Investment Property Scams

June 02, 2016
Julie Browne

Every year, there are a number of news articles published on the subject of “Investment Property Scams”. Even though this issue has been highlighted by journalists and even the Australian Securities and Investments Commission (ASIC) & Australian Competition and Consumer Commission (ACCC), it is not easy for an ordinary investor to sometimes distinguish between what is a “good” deal and what is a “true” deal.


Knowing how to avoid making costly mistakes in property investing is just as important (or probably more important) as learning about the different strategies of creating and accumulating wealth through property. After all, properties don't come cheap and often cost several years' worth of income.


However, the unfortunate truth is that there are so many product and commission-focused companies out there looking to flog as many properties as possible onto unsuspecting Australian punters, often taking shortcuts without the slightest duty of care.


The Australian property investment industry remains, to this day, unregulated and dangerous for a lot of investors. And whilst there have been many times where notorious property scammers and spruikers have been brought to the public eye or even sentenced to jail, the unregulated nature of the industry means that these people can pop up again in a few months or a year, with a new company, maybe a different format, but the same old modus operandi. The best way to stop their schemes is to not fall for them in the first place and know what to look out for.


The most common scam involves property marketing companies, operating under the guise of investment groups or clubs, selling properties on behalf of developers, usually to first time investors and for much more than they are worth. Far too many people seem to think that property investing is way too difficult for them to do by themselves. And so they flock to “free” property investing seminars in an attempt to educate themselves a bit more about their options.


Property marketing companies pursue investors through telemarketing, letterbox drops and newspaper advertisements, or through competition prize draws. If you are deemed suitable, you are contacted and asked about your financial situation. If you are found to have enough equity in your family home, you are usually invited to the company’s office for a meeting. Once there, you might then be taken to look at the property, while back at the office the buying contracts are being drawn up so they can be signed immediately. Unfortunately, most of the time, the property that is being spruiked to an investor has been overvalued.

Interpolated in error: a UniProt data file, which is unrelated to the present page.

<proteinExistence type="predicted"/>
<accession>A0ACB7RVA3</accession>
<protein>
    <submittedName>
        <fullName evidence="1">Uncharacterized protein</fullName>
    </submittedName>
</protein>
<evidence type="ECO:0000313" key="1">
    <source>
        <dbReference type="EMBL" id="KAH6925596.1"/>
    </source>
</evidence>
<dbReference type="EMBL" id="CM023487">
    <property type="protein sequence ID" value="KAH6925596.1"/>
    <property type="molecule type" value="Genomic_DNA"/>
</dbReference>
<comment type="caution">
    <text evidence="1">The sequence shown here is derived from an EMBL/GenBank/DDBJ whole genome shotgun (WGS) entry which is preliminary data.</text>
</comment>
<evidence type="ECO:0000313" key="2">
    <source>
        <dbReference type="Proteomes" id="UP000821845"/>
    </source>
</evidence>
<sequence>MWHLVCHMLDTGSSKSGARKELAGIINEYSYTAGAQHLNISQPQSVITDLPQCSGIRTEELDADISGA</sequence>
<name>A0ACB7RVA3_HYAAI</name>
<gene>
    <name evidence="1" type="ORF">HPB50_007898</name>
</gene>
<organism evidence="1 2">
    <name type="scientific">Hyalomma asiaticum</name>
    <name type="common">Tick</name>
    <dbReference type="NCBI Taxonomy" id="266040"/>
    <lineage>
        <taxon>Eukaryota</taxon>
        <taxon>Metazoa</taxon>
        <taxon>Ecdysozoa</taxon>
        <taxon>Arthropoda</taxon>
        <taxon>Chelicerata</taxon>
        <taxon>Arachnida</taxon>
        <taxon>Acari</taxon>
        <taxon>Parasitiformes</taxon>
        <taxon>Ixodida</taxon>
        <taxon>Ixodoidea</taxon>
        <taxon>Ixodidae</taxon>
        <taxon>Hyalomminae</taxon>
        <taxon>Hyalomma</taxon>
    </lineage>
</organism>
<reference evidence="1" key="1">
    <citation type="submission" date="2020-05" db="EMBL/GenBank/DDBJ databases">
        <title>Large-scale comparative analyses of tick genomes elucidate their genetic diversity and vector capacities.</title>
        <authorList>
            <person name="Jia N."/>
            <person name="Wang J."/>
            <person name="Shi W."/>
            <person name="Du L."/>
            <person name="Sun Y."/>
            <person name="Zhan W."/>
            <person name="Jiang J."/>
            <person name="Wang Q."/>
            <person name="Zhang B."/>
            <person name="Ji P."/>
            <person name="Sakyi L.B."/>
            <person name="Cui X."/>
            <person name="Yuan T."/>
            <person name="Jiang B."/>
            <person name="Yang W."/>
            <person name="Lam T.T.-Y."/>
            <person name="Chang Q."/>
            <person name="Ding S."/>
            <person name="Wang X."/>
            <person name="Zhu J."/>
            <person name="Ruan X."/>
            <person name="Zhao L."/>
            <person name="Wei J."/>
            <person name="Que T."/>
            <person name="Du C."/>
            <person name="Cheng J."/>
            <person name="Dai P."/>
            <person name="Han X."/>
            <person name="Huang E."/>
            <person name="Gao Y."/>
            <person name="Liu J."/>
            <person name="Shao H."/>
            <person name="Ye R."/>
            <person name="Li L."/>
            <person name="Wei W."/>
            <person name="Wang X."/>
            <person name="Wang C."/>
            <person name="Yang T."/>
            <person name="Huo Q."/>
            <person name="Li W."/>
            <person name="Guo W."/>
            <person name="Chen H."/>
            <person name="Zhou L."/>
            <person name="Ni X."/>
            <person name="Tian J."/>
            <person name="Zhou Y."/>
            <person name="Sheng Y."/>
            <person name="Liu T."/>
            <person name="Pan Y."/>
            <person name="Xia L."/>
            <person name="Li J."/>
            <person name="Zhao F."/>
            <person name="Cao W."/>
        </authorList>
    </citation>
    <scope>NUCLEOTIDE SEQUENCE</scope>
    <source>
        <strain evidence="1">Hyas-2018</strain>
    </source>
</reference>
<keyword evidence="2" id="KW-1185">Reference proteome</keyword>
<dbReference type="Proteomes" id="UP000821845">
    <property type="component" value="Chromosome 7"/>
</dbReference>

It is wise to remind yourself that if something sounds too good to be true, it probably is. If there were really massive discounts to be had on dream properties, why are you only hearing about it from a pamphlet in your letterbox? Or in a cold call from a telemarketer? Most pitches will be peppered with emotive language that’s designed to fuel an investor’s aspirations. Scammers are very well practiced at manipulating people; they will play on your emotions to coerce you into parting with your savings. Be wary of any spiel that mentions your children’s future or their education costs, your financial future, wealth creation, retirement security and the like.


The only way to experience major success in any type of investment is to do the hard yards. When you’re buying property through traditional channels, you consult with lots of different people and get their professional advice. You might see a real estate agent, a lawyer, a lender, perhaps your accountant. Diligence and thorough research are the foundations for making money in any field and property investment is no different.


Even if you do attend a property investment seminar to build your knowledge, do not let anyone pressure you into making decisions about money or investments. Do not commit to any investment at a seminar where the atmosphere can be charged and exciting. Investment decisions should only be made after a lot of thinking and after seeking independent advice.


You can also check with ASIC (https://www.moneysmart.gov.au/scams) and the ACCC (https://www.scamwatch.gov.au/) to see if they have taken any action against the seminar promoters or their schemes.


For information about your property goals & aspirations call our office on 08 8342 5688.

We can have a confidential no-obligation discussion to guide you through your investment strategies without getting scammed.

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Posted in: Property investment

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